magic111 likes this.
  14. Kagehitokiri
    Original Member

    Kagehitokiri Silver Member

    Messages:
    358
    Likes Received:
    218
    Status Points:
    445

    if you pay developer, most of the time its a ripoff.

    if you buy resale, and NEVER get ANY value out of use, most of the time you can give it away for free to avoid annual fee.
     
    Delta Gazillion Miler and gemac like this.
  15. AmericanGirl
    Original Member

    AmericanGirl Silver Member

    Messages:
    860
    Likes Received:
    1,862
    Status Points:
    910
    Agree that timeshares are not for investment. My mom bought hers back in 1986 and we bought it from her in 2001. We go every year and have loved it. However, since Mexico seems a bit unsteady these days and the timeshare is up in 2013, we may not renew. I am thinking about the Curacao as our new destination. Love it!!!!
     
    Delta Gazillion Miler and gemac like this.
  16. Punki
    Original Member

    Punki Silver Member

    Messages:
    755
    Likes Received:
    1,196
    Status Points:
    825
    We own three. Two in Hawaii, which, like Cholula's are fee simple interests, and on in NYC. All of them have extremely high drawing power, making it possible for us to get pretty much whatever we want when we trade.

    Moreover, our Hawaii units are two bedroom units which can be split and banked, rendering us four weeks in place of the two we own. We have had some amazing trades, like, for instance, trading our Hawaiian hotel unit for a fabulous three bedroom unit at Whistler for the Thanksgiving holiday.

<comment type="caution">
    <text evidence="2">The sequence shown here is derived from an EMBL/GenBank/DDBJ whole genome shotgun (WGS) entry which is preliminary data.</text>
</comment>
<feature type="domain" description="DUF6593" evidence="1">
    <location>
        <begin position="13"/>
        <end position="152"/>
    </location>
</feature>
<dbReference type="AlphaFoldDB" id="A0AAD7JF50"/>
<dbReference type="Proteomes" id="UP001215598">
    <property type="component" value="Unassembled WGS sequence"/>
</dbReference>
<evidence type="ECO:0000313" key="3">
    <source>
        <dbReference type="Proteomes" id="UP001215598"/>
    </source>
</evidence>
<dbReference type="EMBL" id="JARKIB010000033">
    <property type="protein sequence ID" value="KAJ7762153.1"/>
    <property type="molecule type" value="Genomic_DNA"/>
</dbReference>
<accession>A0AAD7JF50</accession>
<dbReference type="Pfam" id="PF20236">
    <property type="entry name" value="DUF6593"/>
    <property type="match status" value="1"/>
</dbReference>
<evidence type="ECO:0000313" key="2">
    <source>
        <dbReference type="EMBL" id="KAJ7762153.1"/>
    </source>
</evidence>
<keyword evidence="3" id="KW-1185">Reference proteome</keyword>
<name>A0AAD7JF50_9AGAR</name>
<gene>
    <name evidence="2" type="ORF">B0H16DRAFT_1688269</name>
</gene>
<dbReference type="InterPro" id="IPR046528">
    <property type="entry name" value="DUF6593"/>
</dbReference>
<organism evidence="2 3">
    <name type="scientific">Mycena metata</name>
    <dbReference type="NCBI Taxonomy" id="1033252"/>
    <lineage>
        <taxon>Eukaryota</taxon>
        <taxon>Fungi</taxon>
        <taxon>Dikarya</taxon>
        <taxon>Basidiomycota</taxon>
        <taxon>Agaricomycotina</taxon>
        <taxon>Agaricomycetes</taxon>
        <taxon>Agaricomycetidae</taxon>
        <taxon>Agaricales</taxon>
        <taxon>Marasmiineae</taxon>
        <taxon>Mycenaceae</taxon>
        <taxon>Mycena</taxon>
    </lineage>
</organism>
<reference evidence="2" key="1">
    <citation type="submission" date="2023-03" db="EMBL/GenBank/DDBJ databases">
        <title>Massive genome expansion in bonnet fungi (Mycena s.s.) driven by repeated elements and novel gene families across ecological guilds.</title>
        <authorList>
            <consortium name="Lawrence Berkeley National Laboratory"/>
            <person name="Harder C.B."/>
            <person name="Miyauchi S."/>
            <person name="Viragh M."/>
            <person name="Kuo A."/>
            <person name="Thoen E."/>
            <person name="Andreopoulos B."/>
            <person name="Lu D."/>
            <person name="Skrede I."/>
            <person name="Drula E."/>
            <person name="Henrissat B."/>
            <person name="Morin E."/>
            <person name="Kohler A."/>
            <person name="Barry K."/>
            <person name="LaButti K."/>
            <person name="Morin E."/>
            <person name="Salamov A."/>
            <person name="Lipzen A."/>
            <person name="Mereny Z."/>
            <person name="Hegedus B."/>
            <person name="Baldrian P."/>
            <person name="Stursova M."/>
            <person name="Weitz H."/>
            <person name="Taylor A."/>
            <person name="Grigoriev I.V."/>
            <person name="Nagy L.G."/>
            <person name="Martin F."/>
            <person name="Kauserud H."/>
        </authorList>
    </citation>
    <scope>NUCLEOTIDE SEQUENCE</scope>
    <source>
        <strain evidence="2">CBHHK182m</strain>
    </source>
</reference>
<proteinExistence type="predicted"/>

We tend to be more inclined to actually use our NYC unit as it can be used by the day and we bought it so long ago that we are grandfathered in to an old clause that lets us have as many weekend nights as we want. It takes some negotiation to get them, but nothing that presents too big a challenge to an avid frequent flyer who is used to manipulating the system. ;) It also has the highest trading power of almost any unit in the trading system.

    Would I do it again? I don't know, but we have enjoyed using them.
     
  17. timeshares are multi-faceted, and most people have very different reasons to buy, like or dislike them.
    Since they require a large cash commitment up front and on-going payment of maintenance fees, it is a really good idea to know how you plan to use a timeshare over the next 10 years before you buy one.

    we currently own 10 weeks, and owned more that we rented, selling them 3-5 years ago when rentals that covered maintenance fees became harder to find.

    we bought our first week almost 25 years ago, so one thing we can swear to is that your plans will change over time.
    That means that you might know where you want to spend vacations now, but that may not be where or when you want to go in the future, when the kids are older or you no longer want to vacation in Orlando or when you decide that airfares to Hawaii or the Caribbean are too high to make the vacation a bargain.

    It is usually a good idea to buy where you like to vacation, but also remember the long term, so make sure that you have good trading options or banking options.